of communication and interactions related to the equity award. In addition,
many companies are likely to feel more responsibility for their employee
shareholders than for other shareholders and so may be inclined to provide
more “hand-holding” to employee shareholders than to other shareholders.
Dividends paid to U.S. tax residents will be taxed, for federal tax purposes,
at the 0% to 20% tax rate that applies to net capital gain (assuming qualified
dividends and provided the award holder has met the required holding
period13). State tax may also apply. No withholding is required, provided the
taxpayer has provided his or her taxpayer identification number (TIN) to the
payer of the income or the withholding agent (the company or the broker or
transfer agent holding the shares). The company must report the dividend
income on Form 1099-DIV. The taxpayer must also report the dividend
income on his or her annual tax return and is responsible for paying any
Dividends on shares of a U.S. company paid to foreign persons are subject
to U.S. federal tax and withholding at source by the payer of the income
or the withholding agent (the company or the transfer agent), usually at a
rate of 30%.14 It may be possible, however, to claim an exemption from the
withholding or a reduction in the withholding rate based on a treaty. Many
non-U.S. jurisdictions have treaties with the U.S. that allow for reduced
withholding at a rate of 15%.15 To claim the treaty rate, the recipient of
the income must provide IRS Form W-8BEN to the withholding agent. It
seems to be a common refrain among companies with non-U.S. employees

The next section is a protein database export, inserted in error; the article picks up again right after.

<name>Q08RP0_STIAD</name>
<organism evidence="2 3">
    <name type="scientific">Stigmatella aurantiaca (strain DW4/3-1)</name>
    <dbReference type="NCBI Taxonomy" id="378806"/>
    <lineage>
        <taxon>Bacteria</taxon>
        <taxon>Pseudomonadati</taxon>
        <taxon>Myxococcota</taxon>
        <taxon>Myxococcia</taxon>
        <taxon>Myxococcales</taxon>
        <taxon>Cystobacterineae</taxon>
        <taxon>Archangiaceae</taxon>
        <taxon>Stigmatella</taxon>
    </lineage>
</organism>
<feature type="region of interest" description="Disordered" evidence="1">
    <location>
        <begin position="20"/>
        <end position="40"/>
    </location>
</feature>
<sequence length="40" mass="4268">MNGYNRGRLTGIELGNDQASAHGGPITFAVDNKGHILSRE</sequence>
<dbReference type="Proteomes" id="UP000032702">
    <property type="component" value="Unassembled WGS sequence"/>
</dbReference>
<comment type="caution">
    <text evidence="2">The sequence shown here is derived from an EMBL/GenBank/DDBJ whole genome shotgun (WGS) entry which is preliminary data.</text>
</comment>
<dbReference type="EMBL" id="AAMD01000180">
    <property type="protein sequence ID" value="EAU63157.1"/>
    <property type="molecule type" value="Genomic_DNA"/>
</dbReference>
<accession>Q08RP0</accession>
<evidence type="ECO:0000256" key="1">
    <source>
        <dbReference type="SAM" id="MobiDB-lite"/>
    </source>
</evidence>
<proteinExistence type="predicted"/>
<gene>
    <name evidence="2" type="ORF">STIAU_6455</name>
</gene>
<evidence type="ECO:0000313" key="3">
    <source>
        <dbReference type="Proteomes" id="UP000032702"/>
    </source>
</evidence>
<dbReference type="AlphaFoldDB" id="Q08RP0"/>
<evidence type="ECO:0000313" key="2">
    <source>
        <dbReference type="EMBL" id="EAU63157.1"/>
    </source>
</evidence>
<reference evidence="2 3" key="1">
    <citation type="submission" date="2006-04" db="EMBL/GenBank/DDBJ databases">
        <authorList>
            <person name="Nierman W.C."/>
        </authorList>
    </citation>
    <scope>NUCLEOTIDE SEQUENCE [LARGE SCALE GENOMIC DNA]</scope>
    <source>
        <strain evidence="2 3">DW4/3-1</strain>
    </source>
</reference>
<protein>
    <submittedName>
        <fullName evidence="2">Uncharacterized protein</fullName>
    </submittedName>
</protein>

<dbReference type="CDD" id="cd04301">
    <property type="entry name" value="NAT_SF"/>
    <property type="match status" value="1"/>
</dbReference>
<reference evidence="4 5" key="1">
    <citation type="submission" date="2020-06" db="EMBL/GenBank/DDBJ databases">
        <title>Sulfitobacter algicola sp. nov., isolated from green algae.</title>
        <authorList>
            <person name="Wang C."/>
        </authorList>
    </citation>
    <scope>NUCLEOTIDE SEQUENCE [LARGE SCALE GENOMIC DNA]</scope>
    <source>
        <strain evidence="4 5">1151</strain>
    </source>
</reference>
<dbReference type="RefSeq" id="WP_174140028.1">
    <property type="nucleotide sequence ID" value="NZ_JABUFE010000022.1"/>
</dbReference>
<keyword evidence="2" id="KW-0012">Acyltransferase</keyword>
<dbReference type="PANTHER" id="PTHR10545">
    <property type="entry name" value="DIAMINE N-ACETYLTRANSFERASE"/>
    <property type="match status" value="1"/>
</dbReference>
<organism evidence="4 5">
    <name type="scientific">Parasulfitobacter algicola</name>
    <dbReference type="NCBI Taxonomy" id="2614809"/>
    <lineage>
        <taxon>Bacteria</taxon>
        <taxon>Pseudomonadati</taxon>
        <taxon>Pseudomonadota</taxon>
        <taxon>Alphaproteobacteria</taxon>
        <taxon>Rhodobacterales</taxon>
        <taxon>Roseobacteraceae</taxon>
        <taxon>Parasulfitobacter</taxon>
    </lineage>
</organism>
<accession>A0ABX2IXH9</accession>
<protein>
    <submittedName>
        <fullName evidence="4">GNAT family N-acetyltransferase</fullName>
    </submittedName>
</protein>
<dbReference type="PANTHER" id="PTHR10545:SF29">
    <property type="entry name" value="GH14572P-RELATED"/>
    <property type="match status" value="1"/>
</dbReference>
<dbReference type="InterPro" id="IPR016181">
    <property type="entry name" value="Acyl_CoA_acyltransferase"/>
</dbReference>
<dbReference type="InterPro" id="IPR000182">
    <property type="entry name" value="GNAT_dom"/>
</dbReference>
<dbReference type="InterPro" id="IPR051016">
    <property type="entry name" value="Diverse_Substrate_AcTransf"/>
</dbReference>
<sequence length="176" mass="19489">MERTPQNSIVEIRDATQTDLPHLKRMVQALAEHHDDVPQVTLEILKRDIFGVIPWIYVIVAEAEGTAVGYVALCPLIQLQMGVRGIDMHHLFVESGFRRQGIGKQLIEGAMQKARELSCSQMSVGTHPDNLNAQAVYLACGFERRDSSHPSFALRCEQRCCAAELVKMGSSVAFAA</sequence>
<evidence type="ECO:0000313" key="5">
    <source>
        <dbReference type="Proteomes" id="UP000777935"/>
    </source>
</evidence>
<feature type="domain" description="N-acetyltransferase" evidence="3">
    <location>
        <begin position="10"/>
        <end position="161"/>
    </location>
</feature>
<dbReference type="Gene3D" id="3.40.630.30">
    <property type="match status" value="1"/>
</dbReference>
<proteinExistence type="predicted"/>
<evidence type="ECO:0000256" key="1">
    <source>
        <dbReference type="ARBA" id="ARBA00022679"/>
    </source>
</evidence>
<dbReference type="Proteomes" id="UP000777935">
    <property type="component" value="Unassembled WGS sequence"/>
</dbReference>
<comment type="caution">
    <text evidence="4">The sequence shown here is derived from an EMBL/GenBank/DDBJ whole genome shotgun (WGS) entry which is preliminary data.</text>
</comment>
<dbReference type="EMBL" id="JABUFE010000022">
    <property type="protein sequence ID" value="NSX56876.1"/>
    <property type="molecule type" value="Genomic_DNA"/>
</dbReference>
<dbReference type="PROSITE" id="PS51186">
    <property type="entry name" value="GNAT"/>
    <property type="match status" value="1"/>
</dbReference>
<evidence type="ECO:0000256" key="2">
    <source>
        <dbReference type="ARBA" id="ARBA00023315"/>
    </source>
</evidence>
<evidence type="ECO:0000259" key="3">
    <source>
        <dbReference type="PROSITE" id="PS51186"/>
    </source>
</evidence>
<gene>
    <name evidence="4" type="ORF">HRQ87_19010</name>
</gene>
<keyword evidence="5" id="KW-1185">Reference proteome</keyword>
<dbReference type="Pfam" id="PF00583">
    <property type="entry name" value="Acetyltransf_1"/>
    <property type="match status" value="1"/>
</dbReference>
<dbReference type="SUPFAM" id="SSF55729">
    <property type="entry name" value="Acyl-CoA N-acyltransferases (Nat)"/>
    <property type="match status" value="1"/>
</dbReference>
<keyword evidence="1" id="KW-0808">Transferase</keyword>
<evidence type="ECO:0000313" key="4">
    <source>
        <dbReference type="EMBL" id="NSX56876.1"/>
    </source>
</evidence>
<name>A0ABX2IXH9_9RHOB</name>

that it is difficult to ensure that all the employees provide a properly
completed W-8BEN. However, if withholding is done at the 30% rate,
employee shareholders are not pleased. Effective communication about
the requirement to complete the Form W-8BEN and the consequences
of not doing so are key to avoiding employees who are uninformed and
unhappy in this respect. The company has the opportunity to do this in the
plan prospectus, which U.S. public companies are required to provide to
award holders under the SEC Form S-8 rules, in which the material tax
consequences of the award are disclosed. It is perhaps possible to take the
position that the company does not have to go as far as describing the details
of what form must be provided to avoid the 30% withholding rate when
dividends are paid, but it may be worth doing so to avoid complaints to the
stock administration, legal, or tax teams when these employee shareholders
start receiving dividend payments on their shares.
Employees outside the U.S. will often also be subject to tax on the dividend
payment in their country of residence. As described above in the discussion
about dividends paid on restricted stock, dividends are taxed in different ways
in different countries, e.g., as ordinary income subject to marginal tax rates
or as capital gain taxed at lower rates. In a few countries, there is no tax on
13 See supra note 9.
14 See Section 1441.
15 See lRS Publication 515 (2013), “Withholding of Tax on Non-Resident Aliens and
Foreign Entities, Tax Treaty Tables,” page 38.
dividends at all or no tax on dividends paid by a foreign company. In many
countries where dividends paid by a U.S. corporation are taxed locally, a tax
credit or some kind of tax relief will be available for the U.S. tax withheld on
the dividend payment. In most countries, there is no non-U.S. withholding